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" Why, look you now, how unworthy a thing you make of me ! You would play upon me ; you would seem to know my stops ; you would pluck out the heart of my mystery ; you would sound me from my lowest note to the top of my compass : and there is much music,... "
The plays (poems) of Shakespeare, ed. by H. Staunton, the illustr. by J ... - Page 367
by William Shakespeare - 1860
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Moses Mendelssohn: Philosophical Writings

Mendelssohn Moses, Moses Mendelssohn - Philosophy - 1997 - 321 pages
...Guildenstern. But these cannot I command to any utterance of harmony; I have not the skill. Hamlet. Why, look you now, how unworthy a thing you make of...you would sound me from my lowest note to the top of my compass; and there is much music, excellent voice in this little organ, yet cannot you make it speak....
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Ellen Terry, Player in Her Time

Nina Auerbach - Biography & Autobiography - 1997 - 504 pages
...integrity to Rosencrantz and Guildenstern after the play might have come from the soul of Ellen Terry: "Why, look you now, how unworthy a thing you make...you would sound me from my lowest note to the top of my compass; . . . 'Sblood, do you think I am easier to be played on than a pipe? ,/rt Call me what...
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Shakespeare Among the Moderns

Richard Halpern - Literary Criticism - 1997 - 294 pages
...useful."50 The allusion, of course, is to Hamlet's famous description of himself as a musical pipe: Why, look you now, how unworthy a thing you make of...you would sound me from my lowest note to the top of my compass; and there is much music, excellent voice, in this little organ, yet cannot you make it...
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The Risk of Being: What it Means to be Good and Bad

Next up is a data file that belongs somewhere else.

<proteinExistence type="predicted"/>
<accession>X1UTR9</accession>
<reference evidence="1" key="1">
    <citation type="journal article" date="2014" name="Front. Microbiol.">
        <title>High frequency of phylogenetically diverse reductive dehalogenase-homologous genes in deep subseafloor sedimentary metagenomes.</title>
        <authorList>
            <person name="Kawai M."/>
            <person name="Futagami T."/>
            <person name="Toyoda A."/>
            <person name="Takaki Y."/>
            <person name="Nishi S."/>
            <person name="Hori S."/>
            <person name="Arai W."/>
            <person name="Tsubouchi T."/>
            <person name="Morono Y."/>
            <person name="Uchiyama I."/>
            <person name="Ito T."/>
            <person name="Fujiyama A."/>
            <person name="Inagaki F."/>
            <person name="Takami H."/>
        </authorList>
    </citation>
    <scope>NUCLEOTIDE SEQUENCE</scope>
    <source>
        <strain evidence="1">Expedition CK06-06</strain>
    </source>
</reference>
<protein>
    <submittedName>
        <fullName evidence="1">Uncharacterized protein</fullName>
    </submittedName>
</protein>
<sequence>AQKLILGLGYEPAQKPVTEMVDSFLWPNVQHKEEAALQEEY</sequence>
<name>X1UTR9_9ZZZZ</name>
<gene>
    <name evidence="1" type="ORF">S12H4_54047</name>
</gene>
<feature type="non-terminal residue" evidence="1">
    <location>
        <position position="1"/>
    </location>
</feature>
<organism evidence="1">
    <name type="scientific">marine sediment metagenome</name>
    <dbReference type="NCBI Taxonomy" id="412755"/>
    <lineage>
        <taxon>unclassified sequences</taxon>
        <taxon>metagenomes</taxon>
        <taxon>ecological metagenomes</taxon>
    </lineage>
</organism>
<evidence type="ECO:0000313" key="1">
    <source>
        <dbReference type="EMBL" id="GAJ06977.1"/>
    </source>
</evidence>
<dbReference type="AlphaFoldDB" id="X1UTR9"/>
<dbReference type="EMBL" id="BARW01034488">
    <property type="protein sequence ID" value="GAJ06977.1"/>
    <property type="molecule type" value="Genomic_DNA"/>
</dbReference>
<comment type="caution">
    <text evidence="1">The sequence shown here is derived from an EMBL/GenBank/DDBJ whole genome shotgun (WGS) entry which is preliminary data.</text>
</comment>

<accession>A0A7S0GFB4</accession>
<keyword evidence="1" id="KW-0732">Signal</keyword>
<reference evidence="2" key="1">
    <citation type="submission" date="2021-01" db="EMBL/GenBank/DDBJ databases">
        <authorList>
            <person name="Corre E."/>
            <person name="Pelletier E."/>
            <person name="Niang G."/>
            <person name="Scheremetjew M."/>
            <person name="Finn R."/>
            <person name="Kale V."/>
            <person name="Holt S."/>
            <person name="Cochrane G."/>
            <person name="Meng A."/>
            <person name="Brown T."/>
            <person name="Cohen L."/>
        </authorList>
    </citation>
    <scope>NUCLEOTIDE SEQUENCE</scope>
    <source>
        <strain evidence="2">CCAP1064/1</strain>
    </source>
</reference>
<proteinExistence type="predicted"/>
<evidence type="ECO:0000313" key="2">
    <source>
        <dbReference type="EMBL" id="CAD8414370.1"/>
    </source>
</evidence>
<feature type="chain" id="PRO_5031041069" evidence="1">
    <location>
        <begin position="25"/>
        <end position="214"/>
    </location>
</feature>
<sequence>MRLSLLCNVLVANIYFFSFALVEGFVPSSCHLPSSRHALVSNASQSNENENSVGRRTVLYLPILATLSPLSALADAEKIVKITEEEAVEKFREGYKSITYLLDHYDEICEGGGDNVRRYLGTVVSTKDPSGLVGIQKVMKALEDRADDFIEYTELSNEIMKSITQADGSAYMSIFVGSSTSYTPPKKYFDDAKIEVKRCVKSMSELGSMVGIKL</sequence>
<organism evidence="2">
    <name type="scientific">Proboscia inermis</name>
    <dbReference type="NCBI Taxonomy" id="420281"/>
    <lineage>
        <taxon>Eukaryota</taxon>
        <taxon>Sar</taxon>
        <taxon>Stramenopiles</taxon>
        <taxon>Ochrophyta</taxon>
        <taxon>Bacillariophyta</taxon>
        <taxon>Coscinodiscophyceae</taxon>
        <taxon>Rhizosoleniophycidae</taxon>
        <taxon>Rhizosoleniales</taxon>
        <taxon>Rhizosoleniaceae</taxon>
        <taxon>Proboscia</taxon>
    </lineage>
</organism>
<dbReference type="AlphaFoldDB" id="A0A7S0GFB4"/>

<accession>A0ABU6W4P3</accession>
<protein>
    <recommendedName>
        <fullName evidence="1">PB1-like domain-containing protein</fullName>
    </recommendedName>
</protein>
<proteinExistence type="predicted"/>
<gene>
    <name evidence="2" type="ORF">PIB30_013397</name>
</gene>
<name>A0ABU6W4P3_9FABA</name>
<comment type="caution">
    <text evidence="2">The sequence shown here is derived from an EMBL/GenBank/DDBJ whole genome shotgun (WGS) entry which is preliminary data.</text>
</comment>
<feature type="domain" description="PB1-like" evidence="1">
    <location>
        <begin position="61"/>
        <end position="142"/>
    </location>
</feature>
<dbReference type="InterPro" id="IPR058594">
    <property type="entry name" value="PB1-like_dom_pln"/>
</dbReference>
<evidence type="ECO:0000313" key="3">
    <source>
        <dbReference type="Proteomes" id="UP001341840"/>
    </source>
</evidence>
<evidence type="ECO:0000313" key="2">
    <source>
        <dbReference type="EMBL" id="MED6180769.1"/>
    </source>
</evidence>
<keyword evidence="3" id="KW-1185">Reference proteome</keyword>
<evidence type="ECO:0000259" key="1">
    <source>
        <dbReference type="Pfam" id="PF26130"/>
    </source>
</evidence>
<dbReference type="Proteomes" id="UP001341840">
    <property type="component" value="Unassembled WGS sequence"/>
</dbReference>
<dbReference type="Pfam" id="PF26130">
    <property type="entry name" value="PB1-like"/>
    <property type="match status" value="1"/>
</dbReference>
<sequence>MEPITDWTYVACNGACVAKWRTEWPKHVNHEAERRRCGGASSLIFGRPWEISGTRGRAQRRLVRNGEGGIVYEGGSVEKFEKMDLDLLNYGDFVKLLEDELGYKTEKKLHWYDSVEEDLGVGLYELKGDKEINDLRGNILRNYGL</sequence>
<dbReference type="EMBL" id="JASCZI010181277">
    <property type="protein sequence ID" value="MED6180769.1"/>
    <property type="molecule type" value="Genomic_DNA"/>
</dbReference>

Michael Gelven - Philosophy - 1997 - 169 pages
...to play the pipe on which he possesses no skill. Hamlet upbraids him with this keen-edged analogy: Why, look you now, how unworthy a thing you make of...you would sound me from my lowest note to the top of my compass: and there is much music, excellent voice, in this little organ; yet cannot you make it...
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Explorations in Renaissance Drama

Mary Beth Rose - Literary Criticism - 1997 - 164 pages
...this pipe? [the Player's recorder] GUILDENSTERN My lord, I cannot. ... I have not the skill. HAMLET Why, look you now, how unworthy a thing you make of...you would sound me from my lowest note to the top of my compass; and Ingenious Riddles* Riddle XIV. HER Back-is round, her Bellas flat withal, Her metamorphosM...
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The Little Theater's Production of 'Hamlet': A Play

Jean Battlo - Performing Arts - 1999 - 65 pages
...here too. (Begins reading; then quotes as if she 's often thought of her former husband in this way.) "Why, look you now, how unworthy a thing you make...you would sound me from my lowest note to the top of my compass; and there is much music; excellent voice, in this organ, yet cannot you make it speak 'Sblood,...
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Shakespeare and the Law

Dunbar Plunket Barton - Drama - 1929 - 167 pages
...attempt of later generations to sound the greatest depths of his nature and to each he says, like Hamlet, Why, look you now, how unworthy a thing you make of...you would sound me from my lowest note to the top of my compass: and there is much music, excellent voice, in this little organ; yet cannot you make it...
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A Practical Handbook for Ministry: From the Writings of Wayne E. Oates

Thomas W. Chapman - Religion - 1999 - 540 pages
.... . These cannot I command to any utterance of harmony." Then, with much vehemence, Hamlet replies: Why, look you now, how unworthy a thing you make of...you would sound me from my lowest note to the top of my compass; and there is much music, excellent voice, in this little organ, yet cannot you make it...
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Literatuurwetenschap tussen betrokkenheid en distantie

Liesbeth Korthals Altes, Dick H. Schram - Literature - 2000 - 409 pages
...niet over de bewuste vaardigheid beschikt, waarop Hamlet zijn verontwaardiging de vrije loop laat: Why, look you now, how unworthy a thing you make of...you would sound me from my lowest note to the top of my compass; and there is much music, excellent voice, in this little organ, yet cannot you make it...
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Hamlet

William Shakespeare - 2000 - 336 pages
...to any utterance of harmony; I have not the skill. HAMLET Why look you now how unworthy a thing 360 you make of me. You would play upon me, you would...you would sound me from my lowest note to the top of my compass; and there is much music, excellent voice in this 365 little organ, yet cannot you make...
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